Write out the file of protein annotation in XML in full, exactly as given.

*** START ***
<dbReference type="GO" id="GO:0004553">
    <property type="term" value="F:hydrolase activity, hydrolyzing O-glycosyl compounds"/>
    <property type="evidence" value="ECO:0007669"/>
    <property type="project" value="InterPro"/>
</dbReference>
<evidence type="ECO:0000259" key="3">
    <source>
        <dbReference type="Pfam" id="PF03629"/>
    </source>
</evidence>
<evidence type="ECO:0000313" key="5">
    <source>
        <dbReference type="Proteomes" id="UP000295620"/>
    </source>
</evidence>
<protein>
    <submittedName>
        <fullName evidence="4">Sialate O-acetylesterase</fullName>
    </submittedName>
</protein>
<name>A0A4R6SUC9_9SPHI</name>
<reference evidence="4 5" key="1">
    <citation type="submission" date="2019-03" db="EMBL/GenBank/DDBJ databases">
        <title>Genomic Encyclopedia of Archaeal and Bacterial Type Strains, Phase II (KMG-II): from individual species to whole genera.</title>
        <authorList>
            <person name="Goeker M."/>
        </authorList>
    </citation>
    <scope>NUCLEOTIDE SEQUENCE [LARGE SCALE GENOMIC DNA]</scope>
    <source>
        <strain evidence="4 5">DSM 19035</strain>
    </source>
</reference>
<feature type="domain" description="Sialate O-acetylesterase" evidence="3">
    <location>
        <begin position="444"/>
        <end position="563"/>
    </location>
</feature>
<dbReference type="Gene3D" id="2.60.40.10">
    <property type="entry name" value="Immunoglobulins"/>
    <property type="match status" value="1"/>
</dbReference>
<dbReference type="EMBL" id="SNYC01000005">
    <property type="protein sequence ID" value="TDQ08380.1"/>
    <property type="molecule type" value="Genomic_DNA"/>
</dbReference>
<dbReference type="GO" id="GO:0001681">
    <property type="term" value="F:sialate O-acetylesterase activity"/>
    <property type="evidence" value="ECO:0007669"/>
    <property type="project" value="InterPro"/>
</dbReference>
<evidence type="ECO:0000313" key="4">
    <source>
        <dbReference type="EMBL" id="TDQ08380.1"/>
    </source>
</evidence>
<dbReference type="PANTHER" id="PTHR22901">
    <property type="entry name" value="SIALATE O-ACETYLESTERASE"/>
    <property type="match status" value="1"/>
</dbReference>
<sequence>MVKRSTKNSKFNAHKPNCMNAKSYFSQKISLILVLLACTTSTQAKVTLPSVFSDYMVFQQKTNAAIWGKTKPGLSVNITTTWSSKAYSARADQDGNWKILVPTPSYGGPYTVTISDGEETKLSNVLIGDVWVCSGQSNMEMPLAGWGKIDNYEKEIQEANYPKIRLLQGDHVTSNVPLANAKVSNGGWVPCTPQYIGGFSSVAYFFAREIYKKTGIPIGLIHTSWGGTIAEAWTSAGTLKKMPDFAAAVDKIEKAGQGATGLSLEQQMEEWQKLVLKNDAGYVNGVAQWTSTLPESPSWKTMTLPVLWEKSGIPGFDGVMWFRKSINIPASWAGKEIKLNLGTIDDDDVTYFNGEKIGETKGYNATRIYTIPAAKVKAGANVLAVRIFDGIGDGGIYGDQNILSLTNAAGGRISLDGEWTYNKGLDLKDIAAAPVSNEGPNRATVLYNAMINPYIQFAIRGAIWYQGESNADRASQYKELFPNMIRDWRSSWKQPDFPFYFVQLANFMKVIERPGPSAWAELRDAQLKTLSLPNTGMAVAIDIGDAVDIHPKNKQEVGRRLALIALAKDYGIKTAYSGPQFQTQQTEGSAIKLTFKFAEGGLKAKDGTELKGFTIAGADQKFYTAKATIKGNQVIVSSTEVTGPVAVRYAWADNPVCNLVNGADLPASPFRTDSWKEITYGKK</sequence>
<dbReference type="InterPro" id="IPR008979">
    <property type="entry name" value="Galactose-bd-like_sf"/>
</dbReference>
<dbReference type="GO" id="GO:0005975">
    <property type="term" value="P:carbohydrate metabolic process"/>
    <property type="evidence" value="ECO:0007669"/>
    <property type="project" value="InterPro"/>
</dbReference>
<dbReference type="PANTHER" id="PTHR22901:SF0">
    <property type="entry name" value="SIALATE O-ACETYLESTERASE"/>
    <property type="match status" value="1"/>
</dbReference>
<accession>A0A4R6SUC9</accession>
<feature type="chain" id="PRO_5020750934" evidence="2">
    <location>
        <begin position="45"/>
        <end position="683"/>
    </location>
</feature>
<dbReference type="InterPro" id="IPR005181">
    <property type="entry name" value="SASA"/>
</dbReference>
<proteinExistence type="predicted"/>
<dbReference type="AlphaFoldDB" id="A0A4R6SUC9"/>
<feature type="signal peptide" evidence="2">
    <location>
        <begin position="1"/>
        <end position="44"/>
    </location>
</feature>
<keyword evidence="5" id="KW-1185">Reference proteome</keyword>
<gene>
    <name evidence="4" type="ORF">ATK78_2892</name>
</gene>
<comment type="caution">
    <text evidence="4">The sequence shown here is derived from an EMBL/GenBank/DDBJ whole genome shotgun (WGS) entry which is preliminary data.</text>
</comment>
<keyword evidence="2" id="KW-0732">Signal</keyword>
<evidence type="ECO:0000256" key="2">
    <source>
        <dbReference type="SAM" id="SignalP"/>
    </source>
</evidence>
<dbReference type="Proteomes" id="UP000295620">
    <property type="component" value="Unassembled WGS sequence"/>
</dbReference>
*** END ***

<dbReference type="GO" id="GO:0004553">
    <property type="term" value="F:hydrolase activity, hydrolyzing O-glycosyl compounds"/>
    <property type="evidence" value="ECO:0007669"/>
    <property type="project" value="InterPro"/>
</dbReference>
<evidence type="ECO:0000259" key="3">
    <source>
        <dbReference type="Pfam" id="PF03629"/>
    </source>
</evidence>
<evidence type="ECO:0000313" key="5">
    <source>
        <dbReference type="Proteomes" id="UP000295620"/>
    </source>
</evidence>
<protein>
    <submittedName>
        <fullName evidence="4">Sialate O-acetylesterase</fullName>
    </submittedName>
</protein>
<name>A0A4R6SUC9_9SPHI</name>
<reference evidence="4 5" key="1">
    <citation type="submission" date="2019-03" db="EMBL/GenBank/DDBJ databases">
        <title>Genomic Encyclopedia of Archaeal and Bacterial Type Strains, Phase II (KMG-II): from individual species to whole genera.</title>
        <authorList>
            <person name="Goeker M."/>
        </authorList>
    </citation>
    <scope>NUCLEOTIDE SEQUENCE [LARGE SCALE GENOMIC DNA]</scope>
    <source>
        <strain evidence="4 5">DSM 19035</strain>
    </source>
</reference>
<feature type="domain" description="Sialate O-acetylesterase" evidence="3">
    <location>
        <begin position="444"/>
        <end position="563"/>
    </location>
</feature>
<dbReference type="Gene3D" id="2.60.40.10">
    <property type="entry name" value="Immunoglobulins"/>
    <property type="match status" value="1"/>
</dbReference>
<dbReference type="EMBL" id="SNYC01000005">
    <property type="protein sequence ID" value="TDQ08380.1"/>
    <property type="molecule type" value="Genomic_DNA"/>
</dbReference>
<dbReference type="GO" id="GO:0001681">
    <property type="term" value="F:sialate O-acetylesterase activity"/>
    <property type="evidence" value="ECO:0007669"/>
    <property type="project" value="InterPro"/>
</dbReference>
<evidence type="ECO:0000313" key="4">
    <source>
        <dbReference type="EMBL" id="TDQ08380.1"/>
    </source>
</evidence>
<dbReference type="PANTHER" id="PTHR22901">
    <property type="entry name" value="SIALATE O-ACETYLESTERASE"/>
    <property type="match status" value="1"/>
</dbReference>
<sequence>MVKRSTKNSKFNAHKPNCMNAKSYFSQKISLILVLLACTTSTQAKVTLPSVFSDYMVFQQKTNAAIWGKTKPGLSVNITTTWSSKAYSARADQDGNWKILVPTPSYGGPYTVTISDGEETKLSNVLIGDVWVCSGQSNMEMPLAGWGKIDNYEKEIQEANYPKIRLLQGDHVTSNVPLANAKVSNGGWVPCTPQYIGGFSSVAYFFAREIYKKTGIPIGLIHTSWGGTIAEAWTSAGTLKKMPDFAAAVDKIEKAGQGATGLSLEQQMEEWQKLVLKNDAGYVNGVAQWTSTLPESPSWKTMTLPVLWEKSGIPGFDGVMWFRKSINIPASWAGKEIKLNLGTIDDDDVTYFNGEKIGETKGYNATRIYTIPAAKVKAGANVLAVRIFDGIGDGGIYGDQNILSLTNAAGGRISLDGEWTYNKGLDLKDIAAAPVSNEGPNRATVLYNAMINPYIQFAIRGAIWYQGESNADRASQYKELFPNMIRDWRSSWKQPDFPFYFVQLANFMKVIERPGPSAWAELRDAQLKTLSLPNTGMAVAIDIGDAVDIHPKNKQEVGRRLALIALAKDYGIKTAYSGPQFQTQQTEGSAIKLTFKFAEGGLKAKDGTELKGFTIAGADQKFYTAKATIKGNQVIVSSTEVTGPVAVRYAWADNPVCNLVNGADLPASPFRTDSWKEITYGKK</sequence>
<dbReference type="InterPro" id="IPR008979">
    <property type="entry name" value="Galactose-bd-like_sf"/>
</dbReference>
<dbReference type="GO" id="GO:0005975">
    <property type="term" value="P:carbohydrate metabolic process"/>
    <property type="evidence" value="ECO:0007669"/>
    <property type="project" value="InterPro"/>
</dbReference>
<dbReference type="PANTHER" id="PTHR22901:SF0">
    <property type="entry name" value="SIALATE O-ACETYLESTERASE"/>
    <property type="match status" value="1"/>
</dbReference>
<accession>A0A4R6SUC9</accession>
<feature type="chain" id="PRO_5020750934" evidence="2">
    <location>
        <begin position="45"/>
        <end position="683"/>
    </location>
</feature>
<dbReference type="InterPro" id="IPR005181">
    <property type="entry name" value="SASA"/>
</dbReference>
<proteinExistence type="predicted"/>
<dbReference type="AlphaFoldDB" id="A0A4R6SUC9"/>
<feature type="signal peptide" evidence="2">
    <location>
        <begin position="1"/>
        <end position="44"/>
    </location>
</feature>
<keyword evidence="5" id="KW-1185">Reference proteome</keyword>
<gene>
    <name evidence="4" type="ORF">ATK78_2892</name>
</gene>
<comment type="caution">
    <text evidence="4">The sequence shown here is derived from an EMBL/GenBank/DDBJ whole genome shotgun (WGS) entry which is preliminary data.</text>
</comment>
<keyword evidence="2" id="KW-0732">Signal</keyword>
<evidence type="ECO:0000256" key="2">
    <source>
        <dbReference type="SAM" id="SignalP"/>
    </source>
</evidence>
<dbReference type="Proteomes" id="UP000295620">
    <property type="component" value="Unassembled WGS sequence"/>
</dbReference>